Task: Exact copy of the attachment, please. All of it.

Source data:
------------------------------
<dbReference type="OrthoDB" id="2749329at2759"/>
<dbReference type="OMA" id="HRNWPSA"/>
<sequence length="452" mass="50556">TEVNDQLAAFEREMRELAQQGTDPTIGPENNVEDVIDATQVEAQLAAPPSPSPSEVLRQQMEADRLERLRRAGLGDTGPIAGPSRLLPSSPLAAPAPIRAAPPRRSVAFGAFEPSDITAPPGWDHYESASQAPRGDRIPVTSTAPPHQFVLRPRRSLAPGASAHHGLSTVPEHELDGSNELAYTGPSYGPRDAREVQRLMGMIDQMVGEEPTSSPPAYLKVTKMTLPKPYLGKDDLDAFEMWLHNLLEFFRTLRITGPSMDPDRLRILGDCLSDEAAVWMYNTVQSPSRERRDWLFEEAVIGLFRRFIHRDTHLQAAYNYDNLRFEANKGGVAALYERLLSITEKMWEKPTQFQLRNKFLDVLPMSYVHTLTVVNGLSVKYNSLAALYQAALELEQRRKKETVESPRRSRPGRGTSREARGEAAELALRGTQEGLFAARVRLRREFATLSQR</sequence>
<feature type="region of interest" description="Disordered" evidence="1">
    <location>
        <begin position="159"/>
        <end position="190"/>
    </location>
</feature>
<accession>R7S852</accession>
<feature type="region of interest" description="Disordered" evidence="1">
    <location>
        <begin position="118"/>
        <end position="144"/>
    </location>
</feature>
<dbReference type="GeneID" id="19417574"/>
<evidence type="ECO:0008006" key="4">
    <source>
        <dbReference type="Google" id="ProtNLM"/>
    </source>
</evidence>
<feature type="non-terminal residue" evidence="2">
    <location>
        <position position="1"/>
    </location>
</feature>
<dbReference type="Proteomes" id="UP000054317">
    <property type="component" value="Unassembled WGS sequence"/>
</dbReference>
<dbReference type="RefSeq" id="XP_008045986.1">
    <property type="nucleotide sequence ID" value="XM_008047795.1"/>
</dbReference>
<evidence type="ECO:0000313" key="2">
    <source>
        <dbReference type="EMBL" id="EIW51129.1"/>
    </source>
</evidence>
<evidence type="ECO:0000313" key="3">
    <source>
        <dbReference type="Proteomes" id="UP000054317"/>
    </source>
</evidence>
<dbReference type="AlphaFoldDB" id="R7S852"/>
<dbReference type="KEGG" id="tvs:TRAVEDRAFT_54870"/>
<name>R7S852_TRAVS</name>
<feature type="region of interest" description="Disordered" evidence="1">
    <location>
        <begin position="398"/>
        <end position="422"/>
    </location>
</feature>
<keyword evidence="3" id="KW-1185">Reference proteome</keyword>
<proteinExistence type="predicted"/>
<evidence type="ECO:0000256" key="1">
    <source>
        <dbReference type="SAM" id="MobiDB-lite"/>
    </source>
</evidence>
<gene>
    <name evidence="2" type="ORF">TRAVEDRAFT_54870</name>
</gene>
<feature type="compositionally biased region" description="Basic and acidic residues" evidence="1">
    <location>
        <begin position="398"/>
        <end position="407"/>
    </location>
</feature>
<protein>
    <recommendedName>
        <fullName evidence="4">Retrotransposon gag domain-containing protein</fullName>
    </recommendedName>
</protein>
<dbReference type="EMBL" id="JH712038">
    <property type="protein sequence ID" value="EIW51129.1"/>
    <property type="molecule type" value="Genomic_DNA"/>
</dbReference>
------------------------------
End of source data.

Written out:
<dbReference type="OrthoDB" id="2749329at2759"/>
<dbReference type="OMA" id="HRNWPSA"/>
<sequence length="452" mass="50556">TEVNDQLAAFEREMRELAQQGTDPTIGPENNVEDVIDATQVEAQLAAPPSPSPSEVLRQQMEADRLERLRRAGLGDTGPIAGPSRLLPSSPLAAPAPIRAAPPRRSVAFGAFEPSDITAPPGWDHYESASQAPRGDRIPVTSTAPPHQFVLRPRRSLAPGASAHHGLSTVPEHELDGSNELAYTGPSYGPRDAREVQRLMGMIDQMVGEEPTSSPPAYLKVTKMTLPKPYLGKDDLDAFEMWLHNLLEFFRTLRITGPSMDPDRLRILGDCLSDEAAVWMYNTVQSPSRERRDWLFEEAVIGLFRRFIHRDTHLQAAYNYDNLRFEANKGGVAALYERLLSITEKMWEKPTQFQLRNKFLDVLPMSYVHTLTVVNGLSVKYNSLAALYQAALELEQRRKKETVESPRRSRPGRGTSREARGEAAELALRGTQEGLFAARVRLRREFATLSQR</sequence>
<feature type="region of interest" description="Disordered" evidence="1">
    <location>
        <begin position="159"/>
        <end position="190"/>
    </location>
</feature>
<accession>R7S852</accession>
<feature type="region of interest" description="Disordered" evidence="1">
    <location>
        <begin position="118"/>
        <end position="144"/>
    </location>
</feature>
<dbReference type="GeneID" id="19417574"/>
<evidence type="ECO:0008006" key="4">
    <source>
        <dbReference type="Google" id="ProtNLM"/>
    </source>
</evidence>
<feature type="non-terminal residue" evidence="2">
    <location>
        <position position="1"/>
    </location>
</feature>
<dbReference type="Proteomes" id="UP000054317">
    <property type="component" value="Unassembled WGS sequence"/>
</dbReference>
<dbReference type="RefSeq" id="XP_008045986.1">
    <property type="nucleotide sequence ID" value="XM_008047795.1"/>
</dbReference>
<evidence type="ECO:0000313" key="2">
    <source>
        <dbReference type="EMBL" id="EIW51129.1"/>
    </source>
</evidence>
<evidence type="ECO:0000313" key="3">
    <source>
        <dbReference type="Proteomes" id="UP000054317"/>
    </source>
</evidence>
<dbReference type="AlphaFoldDB" id="R7S852"/>
<dbReference type="KEGG" id="tvs:TRAVEDRAFT_54870"/>
<name>R7S852_TRAVS</name>
<feature type="region of interest" description="Disordered" evidence="1">
    <location>
        <begin position="398"/>
        <end position="422"/>
    </location>
</feature>
<keyword evidence="3" id="KW-1185">Reference proteome</keyword>
<proteinExistence type="predicted"/>
<evidence type="ECO:0000256" key="1">
    <source>
        <dbReference type="SAM" id="MobiDB-lite"/>
    </source>
</evidence>
<gene>
    <name evidence="2" type="ORF">TRAVEDRAFT_54870</name>
</gene>
<feature type="compositionally biased region" description="Basic and acidic residues" evidence="1">
    <location>
        <begin position="398"/>
        <end position="407"/>
    </location>
</feature>
<protein>
    <recommendedName>
        <fullName evidence="4">Retrotransposon gag domain-containing protein</fullName>
    </recommendedName>
</protein>
<dbReference type="EMBL" id="JH712038">
    <property type="protein sequence ID" value="EIW51129.1"/>
    <property type="molecule type" value="Genomic_DNA"/>
</dbReference>